In two of his books Nietzsche expressly sets forth several virtues. However, we should probably not take these lists too seriously because they are not only inconsistent with each other, but also are quite short and do not seem to be intended to be comprehensive. Robert Solomon explains as follows:
Nietzsche himself offers us two short lists of virtues, one in Daybreak: “Honesty, courage, generosity, politeness”, the other in Beyond Good and Evil: “Courage, insight, sympathy, solitude”. We should not be surprised that they are not consistent (with each other or with what he says elsewhere in his work), for he penned them at different times (and no doubt in different moods). And, as always, it is not clear how serious he may have been on either occasion. I am sure he did not intend either list to be complete and exhaustive. The only virtue that is included in both lists is courage. ( Solomon, 2003: pp. 145-146 )
In their book What Nietzsche Really Said, Solomon and Kathleen Higgins tackled the project of assembling a list of Nietzsche’s virtues and found 23 ( Solomon & Higgins, 2000: pp. 181-182 ). 12 This list is so comprehensive and long that I think it makes it difficult for us to “see the forest from the trees”, as the saying goes. Indeed, such a long list makes it harder to recognize the unity in Nietzsche’s thinking.13 The primary purpose of this paper is to solve this problem. The next section of this paper discusses what I consider to be the ten most prominent Nietzschean virtues, namely, self-determination, creativity, becoming, overcoming, discontent, flexibility, self-mastery, self-confidence, cheerfulness, and courage. It is my hope that this list, which contains attributes which are interrelated, overlapping, and complementary, presents us with a more coherent and thus understandable picture of Nietzsche’s view of the best human life to live.
For the most part, this paper will not consider the many possible criticisms of Nietzsche and the attributes Nietzsche gives to the ubermensch. For example, self-determination or independence achieved by means of an extreme and incessant questioning of a society’s practices and values can be isolating and counterproductive. Arguably, Nietzsche did just that. The author Herman Hesse apparently thought Nietzsche paid a significant price for this,14 and Nietzsche himself addresses his loneliness.15 This article, instead of carrying out a careful critique of Nietzsche’s views of the ubermensch, will focus on Nietzsche’s ideas which might aid us in our own lives. As such, this paper could be viewed as an unbalanced treatment of Nietzsche’s views about the ubermensch, but that is in keeping with Nietzsche’s philosophical approach―as he was anything but balanced when tackling his subjects.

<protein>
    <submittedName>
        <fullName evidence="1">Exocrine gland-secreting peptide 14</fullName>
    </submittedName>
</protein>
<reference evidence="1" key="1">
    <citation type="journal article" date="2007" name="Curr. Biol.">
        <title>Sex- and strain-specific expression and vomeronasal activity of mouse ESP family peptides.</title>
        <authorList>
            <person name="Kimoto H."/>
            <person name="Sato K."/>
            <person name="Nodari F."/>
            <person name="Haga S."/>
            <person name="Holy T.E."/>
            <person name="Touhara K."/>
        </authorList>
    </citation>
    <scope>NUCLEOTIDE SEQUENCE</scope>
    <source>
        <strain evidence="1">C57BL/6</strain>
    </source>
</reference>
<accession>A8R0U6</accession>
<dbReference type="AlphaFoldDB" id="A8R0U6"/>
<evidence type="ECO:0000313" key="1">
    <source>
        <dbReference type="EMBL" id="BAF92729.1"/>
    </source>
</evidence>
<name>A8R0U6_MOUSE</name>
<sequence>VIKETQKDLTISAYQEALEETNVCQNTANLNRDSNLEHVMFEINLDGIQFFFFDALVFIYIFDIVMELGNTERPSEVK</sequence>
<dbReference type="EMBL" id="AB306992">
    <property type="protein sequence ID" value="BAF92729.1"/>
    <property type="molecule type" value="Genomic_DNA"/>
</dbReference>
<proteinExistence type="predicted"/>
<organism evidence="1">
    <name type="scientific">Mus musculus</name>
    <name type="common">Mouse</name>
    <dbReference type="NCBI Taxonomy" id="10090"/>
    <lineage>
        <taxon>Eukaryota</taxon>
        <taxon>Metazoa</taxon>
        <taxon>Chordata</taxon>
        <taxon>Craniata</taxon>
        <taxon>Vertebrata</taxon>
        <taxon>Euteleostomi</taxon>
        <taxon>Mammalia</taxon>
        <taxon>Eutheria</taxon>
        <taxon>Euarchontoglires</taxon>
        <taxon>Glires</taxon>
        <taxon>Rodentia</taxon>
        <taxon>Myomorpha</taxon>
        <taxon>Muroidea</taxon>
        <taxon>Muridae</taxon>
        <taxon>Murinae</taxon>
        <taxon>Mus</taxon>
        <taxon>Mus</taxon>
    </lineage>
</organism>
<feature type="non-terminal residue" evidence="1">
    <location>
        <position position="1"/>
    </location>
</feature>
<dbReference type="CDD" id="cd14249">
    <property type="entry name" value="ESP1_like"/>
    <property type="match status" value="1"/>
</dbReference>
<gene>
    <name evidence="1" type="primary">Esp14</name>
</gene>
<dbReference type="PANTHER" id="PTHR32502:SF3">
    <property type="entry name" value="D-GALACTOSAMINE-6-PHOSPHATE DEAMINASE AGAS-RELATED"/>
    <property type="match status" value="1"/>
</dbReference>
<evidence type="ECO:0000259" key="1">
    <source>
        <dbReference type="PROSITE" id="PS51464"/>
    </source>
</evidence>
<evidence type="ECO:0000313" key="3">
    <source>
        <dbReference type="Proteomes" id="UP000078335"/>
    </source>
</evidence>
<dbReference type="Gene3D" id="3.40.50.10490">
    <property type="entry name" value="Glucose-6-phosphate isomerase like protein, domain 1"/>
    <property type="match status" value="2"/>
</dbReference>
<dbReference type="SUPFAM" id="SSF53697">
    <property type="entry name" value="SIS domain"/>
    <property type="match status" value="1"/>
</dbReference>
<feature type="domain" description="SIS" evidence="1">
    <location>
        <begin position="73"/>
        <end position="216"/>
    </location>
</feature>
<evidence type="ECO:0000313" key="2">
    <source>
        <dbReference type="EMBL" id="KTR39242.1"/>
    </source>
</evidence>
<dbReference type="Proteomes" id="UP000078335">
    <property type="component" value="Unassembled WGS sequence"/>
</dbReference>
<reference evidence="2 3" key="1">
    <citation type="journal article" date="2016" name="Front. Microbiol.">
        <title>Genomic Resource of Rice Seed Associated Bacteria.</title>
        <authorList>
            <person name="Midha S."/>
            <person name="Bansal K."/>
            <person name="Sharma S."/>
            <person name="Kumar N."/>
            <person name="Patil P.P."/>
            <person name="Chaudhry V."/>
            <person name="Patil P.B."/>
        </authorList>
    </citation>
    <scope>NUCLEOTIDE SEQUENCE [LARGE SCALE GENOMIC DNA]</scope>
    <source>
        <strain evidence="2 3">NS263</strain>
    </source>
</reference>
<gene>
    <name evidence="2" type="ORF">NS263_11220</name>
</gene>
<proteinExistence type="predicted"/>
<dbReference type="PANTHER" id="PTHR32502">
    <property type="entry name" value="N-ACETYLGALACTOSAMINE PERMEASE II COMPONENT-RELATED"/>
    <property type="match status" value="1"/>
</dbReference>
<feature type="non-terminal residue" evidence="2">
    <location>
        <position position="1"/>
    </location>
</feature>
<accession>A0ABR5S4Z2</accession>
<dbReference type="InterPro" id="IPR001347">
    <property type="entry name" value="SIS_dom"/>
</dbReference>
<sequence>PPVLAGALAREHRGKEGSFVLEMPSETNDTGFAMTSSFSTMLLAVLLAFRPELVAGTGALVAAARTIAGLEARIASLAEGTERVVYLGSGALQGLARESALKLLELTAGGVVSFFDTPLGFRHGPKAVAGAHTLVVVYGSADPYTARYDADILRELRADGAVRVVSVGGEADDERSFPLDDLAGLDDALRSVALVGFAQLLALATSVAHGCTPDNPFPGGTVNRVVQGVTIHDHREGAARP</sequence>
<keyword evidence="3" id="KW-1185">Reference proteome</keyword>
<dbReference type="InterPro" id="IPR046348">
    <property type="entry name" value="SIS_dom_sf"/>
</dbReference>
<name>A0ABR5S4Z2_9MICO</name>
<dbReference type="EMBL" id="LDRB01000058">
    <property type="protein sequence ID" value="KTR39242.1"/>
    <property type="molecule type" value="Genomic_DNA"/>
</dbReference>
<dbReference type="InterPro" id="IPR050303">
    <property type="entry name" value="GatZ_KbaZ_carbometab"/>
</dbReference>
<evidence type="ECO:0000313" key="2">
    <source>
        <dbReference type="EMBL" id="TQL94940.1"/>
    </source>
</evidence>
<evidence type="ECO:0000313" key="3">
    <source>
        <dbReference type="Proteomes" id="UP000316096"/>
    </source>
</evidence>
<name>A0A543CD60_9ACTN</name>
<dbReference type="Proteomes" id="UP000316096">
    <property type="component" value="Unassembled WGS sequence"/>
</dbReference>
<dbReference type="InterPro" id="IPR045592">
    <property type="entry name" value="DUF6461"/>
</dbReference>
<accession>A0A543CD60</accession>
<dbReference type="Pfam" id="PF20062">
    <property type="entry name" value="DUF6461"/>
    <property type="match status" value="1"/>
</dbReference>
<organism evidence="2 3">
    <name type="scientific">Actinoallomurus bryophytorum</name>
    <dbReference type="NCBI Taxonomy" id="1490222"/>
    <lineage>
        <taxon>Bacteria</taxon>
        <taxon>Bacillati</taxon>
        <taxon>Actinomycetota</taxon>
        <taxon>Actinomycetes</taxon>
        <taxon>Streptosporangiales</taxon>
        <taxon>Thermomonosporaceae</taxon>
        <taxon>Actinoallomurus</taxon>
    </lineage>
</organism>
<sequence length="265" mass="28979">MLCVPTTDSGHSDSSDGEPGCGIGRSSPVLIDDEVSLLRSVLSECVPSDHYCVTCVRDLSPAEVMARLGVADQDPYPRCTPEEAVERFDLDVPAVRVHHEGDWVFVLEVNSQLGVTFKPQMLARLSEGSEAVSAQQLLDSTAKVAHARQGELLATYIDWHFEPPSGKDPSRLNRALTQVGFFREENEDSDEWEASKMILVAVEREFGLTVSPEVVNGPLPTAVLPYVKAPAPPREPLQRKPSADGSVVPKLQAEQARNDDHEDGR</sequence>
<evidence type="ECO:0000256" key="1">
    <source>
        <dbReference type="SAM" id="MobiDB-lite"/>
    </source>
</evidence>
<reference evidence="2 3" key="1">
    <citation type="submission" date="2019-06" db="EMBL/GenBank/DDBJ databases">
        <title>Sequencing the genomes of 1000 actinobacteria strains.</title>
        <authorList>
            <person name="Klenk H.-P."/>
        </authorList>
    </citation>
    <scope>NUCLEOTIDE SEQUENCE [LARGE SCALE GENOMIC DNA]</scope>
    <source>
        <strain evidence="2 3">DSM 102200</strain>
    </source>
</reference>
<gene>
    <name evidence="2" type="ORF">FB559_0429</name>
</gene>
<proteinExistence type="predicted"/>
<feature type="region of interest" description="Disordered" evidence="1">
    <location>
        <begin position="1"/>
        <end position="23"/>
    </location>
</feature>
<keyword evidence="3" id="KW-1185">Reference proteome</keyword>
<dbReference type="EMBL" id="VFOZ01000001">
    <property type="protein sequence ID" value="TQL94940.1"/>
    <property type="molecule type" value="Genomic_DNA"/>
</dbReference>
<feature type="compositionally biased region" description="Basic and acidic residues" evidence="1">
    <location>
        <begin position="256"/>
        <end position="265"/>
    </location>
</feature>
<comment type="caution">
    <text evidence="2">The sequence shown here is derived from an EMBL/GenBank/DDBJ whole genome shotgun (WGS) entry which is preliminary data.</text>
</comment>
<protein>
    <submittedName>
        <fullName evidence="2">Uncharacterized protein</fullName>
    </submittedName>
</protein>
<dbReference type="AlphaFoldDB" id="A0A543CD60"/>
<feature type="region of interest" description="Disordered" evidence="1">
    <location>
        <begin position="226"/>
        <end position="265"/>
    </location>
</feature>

This article will further make generous use of quotes from Nietzsche―for to explain Nietzsche’s positions without a heavy dose of his actual words would be to miss the essence and brilliance of the man and his writings. Specifically, the discussion of each attribute will close with five illustrative quotes.
The concluding section of this paper will make some comparisons between Nietzsche’s ubermensch and Aristotle’s virtuous person. It will explore how the two ideals line up with each other, and briefly discuss which philosopher ultimately does a better job of outlining the best life for a human being to live. This brings us two additional purposes for this paper: By contrasting Nietzsche’s view with Aristotle’s, we will see how Nietzsche’s perspective on the best human life is unique and where it uniquely fits into moral theory, and further, we will begin an assessment or evaluation of Nietzsche’s outlook.